Consultants mostly get stuck at the decision as to which SQL Server Always On replication model to choose from.
SQL Server Always On offers SYNCHRONOUS vs ASYNCHRONOUS mode of replication.
One should try to have synchronous replication because then we will have zero loss recovery, but at the same time, enabling synchronous replication might not be realistically possible in 99% cases based on its cost. In Synchronous replication, data is replicated and only then write is considered completed on the primary node which ensures we have updated 2nd node. In the case of asynchronous replication, we have the 2nd node, always catching up the latest and would be having some backlog in case of loads.
Note that Microsoft does not refer to 10gbps or 50Gig link requirement or Storage Raid levels or IOPs required to have Synchronous replication. Since it is very loaded specific thing so Microsoft refers to performance counter of SQL to check if the hardware and setup is feasible for this replication type or NOT. Plus since DB is ever growing thing, so it needs to be the check on schedule instead of once only.
As per Microsoft TechNet Article,
"In Always On availability groups, the availability mode is a replica property that determines whether a given availability replica can run in synchronous-commit mode. For each availability replica, the availability mode must be configured for either synchronous-commit mode, asynchronous-commit, or configuration only mode. If the primary replica is configured for asynchronous-commit mode, it does not wait for any secondary replica to write incoming transaction log records to disk (to harden the log). If a given secondary replica is configured for asynchronous-commit mode, the primary replica does not wait for that secondary replica to harden the log. If both the primary replica and a given secondary replica are both configured for synchronous-commit mode, the primary replica waits for the secondary replica to confirm that it has hardened the log (unless the secondary replica fails to ping the primary replica within the primary's session-timeout period)."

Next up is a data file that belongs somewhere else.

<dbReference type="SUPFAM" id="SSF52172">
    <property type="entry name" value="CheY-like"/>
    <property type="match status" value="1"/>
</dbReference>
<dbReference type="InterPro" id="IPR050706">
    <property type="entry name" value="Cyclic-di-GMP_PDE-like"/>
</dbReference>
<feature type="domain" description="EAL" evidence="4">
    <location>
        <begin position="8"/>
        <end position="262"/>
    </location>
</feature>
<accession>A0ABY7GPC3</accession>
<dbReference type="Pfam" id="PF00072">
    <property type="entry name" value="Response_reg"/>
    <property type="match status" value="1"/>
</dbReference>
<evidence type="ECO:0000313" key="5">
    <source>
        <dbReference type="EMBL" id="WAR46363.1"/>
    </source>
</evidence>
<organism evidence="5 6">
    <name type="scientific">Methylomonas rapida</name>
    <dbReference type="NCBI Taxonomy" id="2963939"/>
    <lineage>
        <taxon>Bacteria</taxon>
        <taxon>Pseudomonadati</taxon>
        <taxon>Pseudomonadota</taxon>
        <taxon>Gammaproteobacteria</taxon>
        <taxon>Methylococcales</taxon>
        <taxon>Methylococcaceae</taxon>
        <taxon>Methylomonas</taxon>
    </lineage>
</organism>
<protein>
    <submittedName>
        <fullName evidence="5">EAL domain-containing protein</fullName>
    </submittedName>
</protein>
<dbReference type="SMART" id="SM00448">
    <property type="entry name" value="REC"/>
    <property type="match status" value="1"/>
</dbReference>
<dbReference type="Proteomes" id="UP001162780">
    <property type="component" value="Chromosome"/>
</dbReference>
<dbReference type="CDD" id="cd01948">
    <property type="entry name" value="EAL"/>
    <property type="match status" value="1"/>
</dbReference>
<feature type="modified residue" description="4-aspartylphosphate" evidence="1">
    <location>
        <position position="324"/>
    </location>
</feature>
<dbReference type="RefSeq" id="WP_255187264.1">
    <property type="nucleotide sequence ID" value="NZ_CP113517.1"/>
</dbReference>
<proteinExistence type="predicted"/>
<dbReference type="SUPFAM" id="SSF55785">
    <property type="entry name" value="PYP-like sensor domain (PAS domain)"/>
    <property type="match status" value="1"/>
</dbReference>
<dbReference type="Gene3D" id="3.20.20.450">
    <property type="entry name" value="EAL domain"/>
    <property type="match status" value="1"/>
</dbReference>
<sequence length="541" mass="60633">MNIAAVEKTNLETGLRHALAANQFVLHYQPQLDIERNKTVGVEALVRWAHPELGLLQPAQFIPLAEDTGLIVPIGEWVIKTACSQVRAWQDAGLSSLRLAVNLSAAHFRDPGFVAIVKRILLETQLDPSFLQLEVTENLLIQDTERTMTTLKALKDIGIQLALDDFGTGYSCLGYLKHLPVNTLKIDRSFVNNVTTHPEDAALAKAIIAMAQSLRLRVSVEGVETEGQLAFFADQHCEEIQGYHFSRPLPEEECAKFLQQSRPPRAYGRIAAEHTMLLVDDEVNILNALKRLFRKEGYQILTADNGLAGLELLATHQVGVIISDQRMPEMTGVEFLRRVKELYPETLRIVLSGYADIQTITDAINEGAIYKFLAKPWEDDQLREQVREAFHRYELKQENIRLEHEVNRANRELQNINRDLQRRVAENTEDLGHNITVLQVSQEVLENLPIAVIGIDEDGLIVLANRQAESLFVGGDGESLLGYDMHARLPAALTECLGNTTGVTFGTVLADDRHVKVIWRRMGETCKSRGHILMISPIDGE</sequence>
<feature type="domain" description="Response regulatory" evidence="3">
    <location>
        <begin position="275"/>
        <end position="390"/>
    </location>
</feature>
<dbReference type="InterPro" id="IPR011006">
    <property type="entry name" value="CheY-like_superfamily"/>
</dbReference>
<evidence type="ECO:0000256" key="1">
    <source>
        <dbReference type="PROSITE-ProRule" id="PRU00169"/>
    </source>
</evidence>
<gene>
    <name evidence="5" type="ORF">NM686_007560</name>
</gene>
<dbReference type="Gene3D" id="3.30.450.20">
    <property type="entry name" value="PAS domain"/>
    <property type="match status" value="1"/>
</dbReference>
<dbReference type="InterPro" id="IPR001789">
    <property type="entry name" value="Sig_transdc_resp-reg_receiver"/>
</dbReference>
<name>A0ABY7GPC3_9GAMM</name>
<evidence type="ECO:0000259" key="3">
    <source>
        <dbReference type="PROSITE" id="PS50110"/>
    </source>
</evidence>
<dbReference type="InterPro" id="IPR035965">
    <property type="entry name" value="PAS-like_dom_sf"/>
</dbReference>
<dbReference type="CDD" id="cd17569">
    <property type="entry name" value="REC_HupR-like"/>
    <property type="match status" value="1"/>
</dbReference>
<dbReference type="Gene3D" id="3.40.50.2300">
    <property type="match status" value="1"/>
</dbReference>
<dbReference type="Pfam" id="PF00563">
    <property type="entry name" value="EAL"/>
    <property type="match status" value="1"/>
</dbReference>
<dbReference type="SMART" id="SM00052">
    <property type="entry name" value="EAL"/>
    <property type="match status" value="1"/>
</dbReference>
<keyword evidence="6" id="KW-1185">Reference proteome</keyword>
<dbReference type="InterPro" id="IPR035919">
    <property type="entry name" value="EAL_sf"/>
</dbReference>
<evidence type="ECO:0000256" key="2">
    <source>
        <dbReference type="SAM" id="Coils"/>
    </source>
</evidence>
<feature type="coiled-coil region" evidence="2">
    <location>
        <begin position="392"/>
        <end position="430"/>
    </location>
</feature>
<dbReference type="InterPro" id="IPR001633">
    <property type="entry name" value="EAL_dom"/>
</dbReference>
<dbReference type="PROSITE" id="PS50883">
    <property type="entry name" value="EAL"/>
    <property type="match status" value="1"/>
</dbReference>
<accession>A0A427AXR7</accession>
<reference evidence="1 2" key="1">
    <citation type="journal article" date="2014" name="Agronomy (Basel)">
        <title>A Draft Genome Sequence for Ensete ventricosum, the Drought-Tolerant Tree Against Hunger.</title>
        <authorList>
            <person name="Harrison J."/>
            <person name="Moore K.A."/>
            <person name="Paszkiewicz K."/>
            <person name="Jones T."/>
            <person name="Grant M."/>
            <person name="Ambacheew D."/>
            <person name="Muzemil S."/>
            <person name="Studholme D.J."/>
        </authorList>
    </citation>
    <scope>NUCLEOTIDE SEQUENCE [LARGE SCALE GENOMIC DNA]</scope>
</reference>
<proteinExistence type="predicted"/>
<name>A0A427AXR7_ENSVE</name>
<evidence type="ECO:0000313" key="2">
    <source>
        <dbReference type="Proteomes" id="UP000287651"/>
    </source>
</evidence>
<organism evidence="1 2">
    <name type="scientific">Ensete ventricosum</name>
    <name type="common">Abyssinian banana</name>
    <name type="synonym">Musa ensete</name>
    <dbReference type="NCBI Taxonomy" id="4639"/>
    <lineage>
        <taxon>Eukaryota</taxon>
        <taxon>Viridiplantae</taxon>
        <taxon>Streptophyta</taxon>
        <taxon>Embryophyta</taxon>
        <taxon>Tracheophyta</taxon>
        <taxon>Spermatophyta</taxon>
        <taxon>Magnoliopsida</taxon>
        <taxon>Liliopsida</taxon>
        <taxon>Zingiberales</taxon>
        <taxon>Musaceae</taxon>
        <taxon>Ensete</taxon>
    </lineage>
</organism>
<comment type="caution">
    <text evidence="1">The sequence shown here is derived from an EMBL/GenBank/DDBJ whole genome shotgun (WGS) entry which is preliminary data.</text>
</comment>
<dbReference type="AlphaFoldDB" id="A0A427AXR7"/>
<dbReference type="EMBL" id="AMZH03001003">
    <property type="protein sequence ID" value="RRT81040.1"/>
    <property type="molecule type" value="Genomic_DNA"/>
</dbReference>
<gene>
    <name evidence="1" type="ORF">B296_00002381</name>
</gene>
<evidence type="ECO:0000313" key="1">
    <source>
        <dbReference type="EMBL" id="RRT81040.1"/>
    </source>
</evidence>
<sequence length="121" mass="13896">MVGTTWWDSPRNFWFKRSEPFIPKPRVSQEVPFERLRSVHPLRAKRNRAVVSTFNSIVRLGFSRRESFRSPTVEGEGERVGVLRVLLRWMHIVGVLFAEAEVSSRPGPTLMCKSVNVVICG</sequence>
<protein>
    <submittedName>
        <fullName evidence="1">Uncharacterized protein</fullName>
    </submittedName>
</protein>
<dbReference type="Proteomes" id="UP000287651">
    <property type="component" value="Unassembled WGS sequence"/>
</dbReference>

If primary's session-timeout period is exceeded by a secondary replica, the primary replica temporarily shifts into the asynchronous-commit mode for that secondary replica. When the secondary replica reconnects with the primary replica, they resume synchronous-commit mode.
Note that synchronous replication is subject to the fact that the partner is not down. Because every transaction is committed to 2nd node also, so it has to continue to function if the 2nd node is permanently down so it waits for the timeout period and shifts to async mode temporarily if the communication is disrupted. (Ping is the criteria!!)
This also means, Synchronous Always On Availability Groups Is Not Zero Data Loss in all cases. These are scenarios that need planning if the use case is such.
Same i've posted on Technet Gallery great feedback: https://social.technet.microsoft.com/wiki/contents/articles/52671.sql-alwayson-choosing-between-the-right-replication-model.aspx
Further Reading: Microsoft Article
Thanks to MS Pakistan Office for giving the chance to present newly released Windows 2008 R2 Operating System.
Presented live migration feature with car running inside of a virtual machine in running state, the VM was failed over to other node and car didn't stop.
That's even though the active compute was out and processing was shifted to another node.